• Does this need to be done by me? Are you the best person to lead the development of the new strategy, or is there someone else who is better suited for the task? You can delegate the entire project to a rising star on your team, which empowers them and frees up your schedule for higher-priority work.
  • Does this need to be done by me now? Evaluate your (and your team’s) current workload and the urgency of the ask. Consider if the task can wait until you can take it on or if it needs to be done immediately. Also, consider if this task can be done simultaneously with other projects.

We only have 24 hours in our day, so we must prioritize the work that gives us pleasure and requires our unique strengths.

Read more: 6 Skill Development Tactics for Successful Teams

Q: You say the primary reason teams are overwhelmed is that people are drowning in unnecessary work and inefficiencies. What do you consider unnecessary work?

Over the many years I’ve worked in efficiency consulting, I’ve learned that unnecessary work or the minute inefficiencies that litter the workflows of so many companies come in various forms.

One big culprit is the scavenger hunt I mentioned earlier. One study found that 19.8 percent of business time is wasted by employees searching for information to do their job effectively. That’s one business day per week wasted. 

There are other things, like coordinating tasks and projects or planning work from week to week. This can take a lot of time, but teams can set up systems to do these things efficiently.

In terms of “unnecessary work,” I’ve noticed many teams get in the habit of doing things the way they’ve always done them. As a result, they might be spending time on repetitive tasks that add little value. These tasks can often be removed, automated, or delegated. Tasks like scheduling meetings or generating monthly reports or data entry should be automated to save time and allow teams to focus on the work that matters.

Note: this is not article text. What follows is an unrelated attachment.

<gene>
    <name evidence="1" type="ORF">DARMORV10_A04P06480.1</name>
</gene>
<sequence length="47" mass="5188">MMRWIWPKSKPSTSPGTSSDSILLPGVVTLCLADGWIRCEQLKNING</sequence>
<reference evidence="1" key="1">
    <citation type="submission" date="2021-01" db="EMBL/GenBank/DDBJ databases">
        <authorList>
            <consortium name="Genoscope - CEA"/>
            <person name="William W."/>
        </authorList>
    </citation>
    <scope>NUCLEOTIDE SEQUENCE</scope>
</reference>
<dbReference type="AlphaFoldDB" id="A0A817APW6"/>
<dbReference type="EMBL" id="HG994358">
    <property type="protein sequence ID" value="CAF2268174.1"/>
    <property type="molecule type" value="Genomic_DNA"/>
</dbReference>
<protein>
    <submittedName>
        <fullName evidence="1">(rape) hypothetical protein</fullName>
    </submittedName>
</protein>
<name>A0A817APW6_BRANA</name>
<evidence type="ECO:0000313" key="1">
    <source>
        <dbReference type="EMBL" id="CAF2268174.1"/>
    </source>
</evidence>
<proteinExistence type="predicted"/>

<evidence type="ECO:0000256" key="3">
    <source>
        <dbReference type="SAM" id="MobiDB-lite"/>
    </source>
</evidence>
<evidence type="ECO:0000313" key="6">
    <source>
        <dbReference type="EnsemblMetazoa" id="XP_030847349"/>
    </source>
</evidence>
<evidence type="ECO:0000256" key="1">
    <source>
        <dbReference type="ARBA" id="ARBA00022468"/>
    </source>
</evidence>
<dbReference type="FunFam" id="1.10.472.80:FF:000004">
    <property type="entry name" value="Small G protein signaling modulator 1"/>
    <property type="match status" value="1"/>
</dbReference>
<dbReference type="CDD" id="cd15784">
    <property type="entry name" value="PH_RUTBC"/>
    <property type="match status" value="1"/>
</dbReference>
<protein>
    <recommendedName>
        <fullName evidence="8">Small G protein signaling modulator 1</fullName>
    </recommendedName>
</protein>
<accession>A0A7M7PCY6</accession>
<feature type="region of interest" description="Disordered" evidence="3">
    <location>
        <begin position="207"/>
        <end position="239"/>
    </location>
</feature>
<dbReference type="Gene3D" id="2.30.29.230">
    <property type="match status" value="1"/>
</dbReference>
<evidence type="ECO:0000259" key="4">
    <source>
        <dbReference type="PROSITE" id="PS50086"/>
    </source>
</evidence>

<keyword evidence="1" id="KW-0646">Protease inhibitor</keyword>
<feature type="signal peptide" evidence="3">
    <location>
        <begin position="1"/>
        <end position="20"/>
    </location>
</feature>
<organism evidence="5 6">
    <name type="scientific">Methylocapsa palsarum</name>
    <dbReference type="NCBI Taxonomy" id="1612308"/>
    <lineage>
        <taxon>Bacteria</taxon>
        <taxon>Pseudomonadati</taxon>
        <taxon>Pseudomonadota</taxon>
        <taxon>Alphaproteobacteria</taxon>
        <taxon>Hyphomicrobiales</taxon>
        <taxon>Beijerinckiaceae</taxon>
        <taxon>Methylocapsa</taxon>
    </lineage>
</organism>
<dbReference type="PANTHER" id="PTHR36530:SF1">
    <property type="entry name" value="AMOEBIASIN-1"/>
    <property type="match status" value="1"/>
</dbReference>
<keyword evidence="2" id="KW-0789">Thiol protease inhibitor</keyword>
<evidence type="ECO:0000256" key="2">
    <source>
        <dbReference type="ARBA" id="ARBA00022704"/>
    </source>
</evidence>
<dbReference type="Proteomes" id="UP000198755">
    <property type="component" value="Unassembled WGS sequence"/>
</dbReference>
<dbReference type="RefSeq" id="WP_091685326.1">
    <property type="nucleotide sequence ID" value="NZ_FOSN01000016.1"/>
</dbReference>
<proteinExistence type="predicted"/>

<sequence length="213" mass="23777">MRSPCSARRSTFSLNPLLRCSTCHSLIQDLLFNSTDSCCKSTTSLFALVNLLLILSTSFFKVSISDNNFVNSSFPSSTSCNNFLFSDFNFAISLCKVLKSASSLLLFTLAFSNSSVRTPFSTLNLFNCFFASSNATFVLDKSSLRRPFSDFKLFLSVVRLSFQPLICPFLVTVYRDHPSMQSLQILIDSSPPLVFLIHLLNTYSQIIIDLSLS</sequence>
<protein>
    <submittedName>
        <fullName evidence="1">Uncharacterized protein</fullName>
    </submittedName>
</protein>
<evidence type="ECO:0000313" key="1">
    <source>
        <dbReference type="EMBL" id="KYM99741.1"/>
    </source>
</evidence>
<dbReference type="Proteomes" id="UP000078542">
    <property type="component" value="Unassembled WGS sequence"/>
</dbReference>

Everyone has a unique ability or zone of genius. So anything that falls outside of that area should be automated, outsourced, or delegated whenever possible.

Q: Can you elaborate on what you mean when you say “work about work?”

“Work about work” is a term Asana uses in its annual Anatomy of Work Index. It refers to activities outside the employee’s primary job function, like communicating about work, searching for information, managing priorities, etc. 

Unfortunately, it’s estimated that 58 percent of employee time is spent on these kinds of activities, a significant waste of talent and resources.

These activities can include:

  • Meetings: Unorganized meetings or meetings without a clear agenda can be a source of “work about work.” They can consume time and resources without achieving a clear outcome or decision.
  • Email: The inefficient use of email and the lack of a system (such as Inbox Zero) to keep your inbox clear can take time and energy.
  • Status updates: Requesting and providing regular status updates is time-consuming and can create additional work for your team without necessarily providing any other value.
  • Lack of standardization: When your team doesn’t have a specified process or tool to complete tasks, it can lead to inconsistencies and delays. Work management tools can help you avoid this.
  • Pings and dings: All the time we lose due to unnecessary distractions and notifications.

Removing or reducing “work about work” can free up time and resources to focus on more critical tasks that drive value for your company. At Leverage, we help teams identify these types of unnecessary work and find ways to streamline, automate, or eliminate them.